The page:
Rethink fees to attract young advisors, XY’s Moore says

(City Wire) -- Advisors in their 20s may not want to work for an asset-based fee.

Advisory firms must rethink their traditional fee-based models if they hope to attract young talent, according to Alan Moore, chief executive of XY Planning Network.

Moore, whose firm aims to recruit advisors committed to serving younger clients, said that RIAs have to temper their expectations when hiring young advisors, as the fee-based model is not always conducive to them building up a client base.

‘If you’re looking at hiring someone in their 20s to bring in millionaire 65-year-olds, you will fail,’ Moore said at TD Ameritrade’s National LINC Conference in San Diego, California.

Instead, he argued that younger advisors are best matched with younger clientele. For that to work, advisors have to change their service model to suit the next generation of clients, he said.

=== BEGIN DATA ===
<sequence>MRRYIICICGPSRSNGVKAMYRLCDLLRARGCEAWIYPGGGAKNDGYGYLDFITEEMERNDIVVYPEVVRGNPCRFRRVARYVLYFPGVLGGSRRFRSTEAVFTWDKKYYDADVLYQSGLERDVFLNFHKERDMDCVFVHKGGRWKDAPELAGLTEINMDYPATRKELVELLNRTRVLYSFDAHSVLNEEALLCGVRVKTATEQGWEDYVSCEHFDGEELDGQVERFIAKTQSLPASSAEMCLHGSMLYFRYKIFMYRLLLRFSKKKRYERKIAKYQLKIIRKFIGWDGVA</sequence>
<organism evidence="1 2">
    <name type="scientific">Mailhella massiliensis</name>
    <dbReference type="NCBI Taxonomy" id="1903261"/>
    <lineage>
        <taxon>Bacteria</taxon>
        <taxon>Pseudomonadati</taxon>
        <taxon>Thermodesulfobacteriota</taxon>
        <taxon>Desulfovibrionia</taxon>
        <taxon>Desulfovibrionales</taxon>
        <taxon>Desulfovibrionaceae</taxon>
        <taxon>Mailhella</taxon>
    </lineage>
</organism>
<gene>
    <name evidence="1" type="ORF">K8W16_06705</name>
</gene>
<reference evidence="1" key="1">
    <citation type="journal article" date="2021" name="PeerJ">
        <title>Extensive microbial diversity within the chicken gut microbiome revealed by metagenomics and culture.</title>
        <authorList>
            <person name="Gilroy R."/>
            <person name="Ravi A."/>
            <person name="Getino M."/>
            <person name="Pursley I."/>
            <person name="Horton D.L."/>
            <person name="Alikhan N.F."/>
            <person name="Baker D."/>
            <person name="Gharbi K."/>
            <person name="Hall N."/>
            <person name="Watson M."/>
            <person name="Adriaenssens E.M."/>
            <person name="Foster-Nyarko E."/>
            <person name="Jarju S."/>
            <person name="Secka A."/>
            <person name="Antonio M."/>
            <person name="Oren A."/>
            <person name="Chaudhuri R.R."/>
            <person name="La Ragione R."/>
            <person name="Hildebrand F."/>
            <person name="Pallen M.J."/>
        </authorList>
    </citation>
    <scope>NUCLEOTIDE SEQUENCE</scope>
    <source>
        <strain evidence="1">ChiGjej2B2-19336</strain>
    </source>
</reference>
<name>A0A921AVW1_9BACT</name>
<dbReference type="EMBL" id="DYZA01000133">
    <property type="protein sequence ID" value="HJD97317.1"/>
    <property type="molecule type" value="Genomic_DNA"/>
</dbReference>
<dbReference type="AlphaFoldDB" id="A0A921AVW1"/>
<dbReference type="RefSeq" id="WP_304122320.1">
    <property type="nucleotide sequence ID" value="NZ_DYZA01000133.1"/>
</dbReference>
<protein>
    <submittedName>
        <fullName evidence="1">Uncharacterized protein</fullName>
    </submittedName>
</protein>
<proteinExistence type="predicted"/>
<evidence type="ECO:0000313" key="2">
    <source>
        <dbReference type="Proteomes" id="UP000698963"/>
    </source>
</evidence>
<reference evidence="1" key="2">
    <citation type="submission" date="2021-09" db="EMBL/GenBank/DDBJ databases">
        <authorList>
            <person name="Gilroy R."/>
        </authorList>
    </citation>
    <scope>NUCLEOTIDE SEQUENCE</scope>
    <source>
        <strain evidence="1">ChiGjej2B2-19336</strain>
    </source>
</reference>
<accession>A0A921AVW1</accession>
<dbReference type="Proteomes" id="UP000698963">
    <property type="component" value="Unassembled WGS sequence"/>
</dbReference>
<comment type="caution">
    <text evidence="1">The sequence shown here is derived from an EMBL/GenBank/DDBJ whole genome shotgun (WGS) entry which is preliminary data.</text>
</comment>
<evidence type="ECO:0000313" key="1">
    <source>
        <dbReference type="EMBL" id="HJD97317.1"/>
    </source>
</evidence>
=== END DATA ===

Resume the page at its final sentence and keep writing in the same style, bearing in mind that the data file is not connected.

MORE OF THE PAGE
‘Look at your niche market and try to figure out the right service model and fee structure that works for those clients. It will be different than the fee model that you use with your older clients,’ Moore said.

While an asset-based fee structure may work for older clients because they have higher overall assets, advisors working with young professionals such as doctors and lawyers may find that an income-based fee model makes more sense.

‘All of our advisors charge differently, whether monthly, by subscription or a retainer fee. Sometimes it’s quarterly, sometimes it’s a flat fee, sometimes it’s based on income and sometimes net worth and income,’ Moore said.


Moore also touched on the importance of offering paid internships and salaried positions to recent graduates to attract a younger workforce. This will help firms connect and communicate with the next generation of clients, he argued.


‘It has to be a salaried position coming out of school, and you really should be able to find a way to make another $50,000 to $60,000 for someone coming out of school. Come on, that’s one client for you guys,’ Moore said.

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